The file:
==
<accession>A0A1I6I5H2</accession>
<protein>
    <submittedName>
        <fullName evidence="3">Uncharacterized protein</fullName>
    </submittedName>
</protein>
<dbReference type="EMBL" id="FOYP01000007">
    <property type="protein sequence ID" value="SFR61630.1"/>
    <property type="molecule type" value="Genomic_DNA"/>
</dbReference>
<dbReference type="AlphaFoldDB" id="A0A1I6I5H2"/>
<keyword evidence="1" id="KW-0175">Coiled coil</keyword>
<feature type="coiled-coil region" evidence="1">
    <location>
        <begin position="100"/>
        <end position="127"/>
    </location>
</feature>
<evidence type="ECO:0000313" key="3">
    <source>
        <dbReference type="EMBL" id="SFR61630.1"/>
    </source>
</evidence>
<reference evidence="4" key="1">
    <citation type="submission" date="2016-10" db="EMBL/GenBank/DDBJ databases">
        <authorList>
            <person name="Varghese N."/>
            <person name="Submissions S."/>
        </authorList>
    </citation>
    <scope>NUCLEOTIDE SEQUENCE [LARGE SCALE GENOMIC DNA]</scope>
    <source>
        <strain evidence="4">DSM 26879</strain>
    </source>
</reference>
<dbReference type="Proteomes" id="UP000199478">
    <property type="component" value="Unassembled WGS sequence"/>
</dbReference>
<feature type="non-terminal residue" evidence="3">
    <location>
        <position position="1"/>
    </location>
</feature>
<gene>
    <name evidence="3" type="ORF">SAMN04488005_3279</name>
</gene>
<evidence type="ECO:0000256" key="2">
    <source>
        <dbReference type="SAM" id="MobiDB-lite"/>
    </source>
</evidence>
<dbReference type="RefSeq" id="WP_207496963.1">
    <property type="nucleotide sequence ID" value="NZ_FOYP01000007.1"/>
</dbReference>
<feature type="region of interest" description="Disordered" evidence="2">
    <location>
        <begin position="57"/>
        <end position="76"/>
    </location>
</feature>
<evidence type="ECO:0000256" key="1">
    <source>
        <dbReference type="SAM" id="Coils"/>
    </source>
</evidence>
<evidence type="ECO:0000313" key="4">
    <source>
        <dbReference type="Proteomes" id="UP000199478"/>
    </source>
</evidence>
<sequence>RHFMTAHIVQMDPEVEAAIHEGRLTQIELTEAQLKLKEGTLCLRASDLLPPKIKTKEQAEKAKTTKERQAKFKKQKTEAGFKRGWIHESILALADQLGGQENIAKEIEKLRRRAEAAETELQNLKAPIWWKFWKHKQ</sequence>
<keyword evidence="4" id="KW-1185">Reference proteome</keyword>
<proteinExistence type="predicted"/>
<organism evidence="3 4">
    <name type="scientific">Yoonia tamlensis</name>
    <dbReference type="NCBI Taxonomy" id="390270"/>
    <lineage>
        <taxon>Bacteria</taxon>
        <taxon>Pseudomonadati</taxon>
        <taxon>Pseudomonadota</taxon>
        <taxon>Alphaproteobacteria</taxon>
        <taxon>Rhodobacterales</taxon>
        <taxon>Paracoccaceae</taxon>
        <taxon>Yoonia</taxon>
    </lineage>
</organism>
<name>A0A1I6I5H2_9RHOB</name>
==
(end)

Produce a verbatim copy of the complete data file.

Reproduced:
<accession>A0A1I6I5H2</accession>
<protein>
    <submittedName>
        <fullName evidence="3">Uncharacterized protein</fullName>
    </submittedName>
</protein>
<dbReference type="EMBL" id="FOYP01000007">
    <property type="protein sequence ID" value="SFR61630.1"/>
    <property type="molecule type" value="Genomic_DNA"/>
</dbReference>
<dbReference type="AlphaFoldDB" id="A0A1I6I5H2"/>
<keyword evidence="1" id="KW-0175">Coiled coil</keyword>
<feature type="coiled-coil region" evidence="1">
    <location>
        <begin position="100"/>
        <end position="127"/>
    </location>
</feature>
<evidence type="ECO:0000313" key="3">
    <source>
        <dbReference type="EMBL" id="SFR61630.1"/>
    </source>
</evidence>
<reference evidence="4" key="1">
    <citation type="submission" date="2016-10" db="EMBL/GenBank/DDBJ databases">
        <authorList>
            <person name="Varghese N."/>
            <person name="Submissions S."/>
        </authorList>
    </citation>
    <scope>NUCLEOTIDE SEQUENCE [LARGE SCALE GENOMIC DNA]</scope>
    <source>
        <strain evidence="4">DSM 26879</strain>
    </source>
</reference>
<dbReference type="Proteomes" id="UP000199478">
    <property type="component" value="Unassembled WGS sequence"/>
</dbReference>
<feature type="non-terminal residue" evidence="3">
    <location>
        <position position="1"/>
    </location>
</feature>
<gene>
    <name evidence="3" type="ORF">SAMN04488005_3279</name>
</gene>
<evidence type="ECO:0000256" key="2">
    <source>
        <dbReference type="SAM" id="MobiDB-lite"/>
    </source>
</evidence>
<dbReference type="RefSeq" id="WP_207496963.1">
    <property type="nucleotide sequence ID" value="NZ_FOYP01000007.1"/>
</dbReference>
<feature type="region of interest" description="Disordered" evidence="2">
    <location>
        <begin position="57"/>
        <end position="76"/>
    </location>
</feature>
<evidence type="ECO:0000256" key="1">
    <source>
        <dbReference type="SAM" id="Coils"/>
    </source>
</evidence>
<evidence type="ECO:0000313" key="4">
    <source>
        <dbReference type="Proteomes" id="UP000199478"/>
    </source>
</evidence>
<sequence>RHFMTAHIVQMDPEVEAAIHEGRLTQIELTEAQLKLKEGTLCLRASDLLPPKIKTKEQAEKAKTTKERQAKFKKQKTEAGFKRGWIHESILALADQLGGQENIAKEIEKLRRRAEAAETELQNLKAPIWWKFWKHKQ</sequence>
<keyword evidence="4" id="KW-1185">Reference proteome</keyword>
<proteinExistence type="predicted"/>
<organism evidence="3 4">
    <name type="scientific">Yoonia tamlensis</name>
    <dbReference type="NCBI Taxonomy" id="390270"/>
    <lineage>
        <taxon>Bacteria</taxon>
        <taxon>Pseudomonadati</taxon>
        <taxon>Pseudomonadota</taxon>
        <taxon>Alphaproteobacteria</taxon>
        <taxon>Rhodobacterales</taxon>
        <taxon>Paracoccaceae</taxon>
        <taxon>Yoonia</taxon>
    </lineage>
</organism>
<name>A0A1I6I5H2_9RHOB</name>